6 Life-Saving Tips To Help You Avoid Jet Lag While You Travel This Summer

by Imani Brammer

Jet lag is the worst.

When it comes to taking a vacation, you're supposed to be traveling for relief, for fun, for adventure.

Who wants to feel groggy AF after departing from the plane?

A sleepy, jet-lagged mind definitely takes away from the glamour, and certainly the relaxation, of your travels.

But it doesn't have to be that way.

If you play it smart, you can avoid jet lag, or at least reduce its pesky side effects.

Here are six ways to get over that terrible, disgruntled jet lag of yours.

1. Pick Your Locations Wisely

There's this saying that goes, "West is best, east is a beast."

It's not just a cute little rhyme -- the phrase exists for a reason.

The further east you fly, the more difficult it is for you to recover from jet lag.

This is because, when you're on the west, you gain time, whereas on the east, you lose time.

According to a mathematical model, certain cells in the brain (the neuronal oscillator cells) don't respond well to crossing time zones. These cells regulate your internal clock (your circadian rhythm), and they rely on external cues to do so.

Those cells work on a 24.5-hour schedule, so it's easier on them if you travel somewhere that technically extends your day, rather than shortens it.

2. Make Sure There's Light Outside When You Arrive

Of course, it's easier to stay awake when you have a natural cue -- hello sunlight.

If it's dark out, you'll be more tempted than ever to fall asleep.

This study advocates for flashing light to help keep your energy levels up, but due to the fact that melatonin needs darkness to adequately put you into a sleep-like state, continuous light should suffice.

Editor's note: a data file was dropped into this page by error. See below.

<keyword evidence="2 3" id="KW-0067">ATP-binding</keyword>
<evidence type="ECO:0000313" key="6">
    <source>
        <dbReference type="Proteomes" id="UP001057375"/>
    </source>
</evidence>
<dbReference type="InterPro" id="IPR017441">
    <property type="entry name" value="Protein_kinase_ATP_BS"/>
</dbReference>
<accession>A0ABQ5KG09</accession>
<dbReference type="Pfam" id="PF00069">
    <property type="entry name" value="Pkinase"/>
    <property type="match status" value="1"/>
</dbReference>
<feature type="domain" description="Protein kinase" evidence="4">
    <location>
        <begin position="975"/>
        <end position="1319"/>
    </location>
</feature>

If your schedule can help it, try to plan your arrival time wisely.

3. Avoid Having A Cocktail On The Plane

Alcohol will only only leave you feeling more tired, so avoid the airport bar, and definitely don't give into temptation when the drink cart rolls around on the plane, either.

Unfortunately, jet lag is almost inevitable, but a depressant like alcohol will only make it that much harder, as it causes general travel fatigue.

4. Stay Away From The Sleeping Pills

If you have a pretty short flight (less than six hours), then do not take sleeping pills.

I know they help you make it through the flight, but keep in mind that the effects of these pills can spill over into several hours after the flight, which means you'd basically be a walking zombie whenever you arrive at your destination.

Instead of the pills, try opting for a calming, soothing tea during the flight.

If you feel like you absolutely need a sleeping pill, at the very least, check the label on the bottle, and see how long the effects are supposed to last.

If it lasts longer than your flight, wrap your hands around that nice, warm cup of tea.

5. The Same Goes For Coffee

Seriously, just stay away from it.

Or, at least don't drink multiple cups of coffee, because when it finally comes time for you to actually sleep, you won't be able to at all with your body all hopped up on caffeine.

That decaffeinated chamomile tea continues to call your name, girl.

6. Get Yourself Outside When You Arrive At Your Destination

If you arrive during the day, challenge yourself to go along with the regular programming of that day.

Go outside and explore the town. I know you don't want to, but seriously, it's for your own good.

You'll tire yourself out, and come nighttime, you'll be sleeping just as you're supposed to.

And it will be a glorious sleep. Trust me.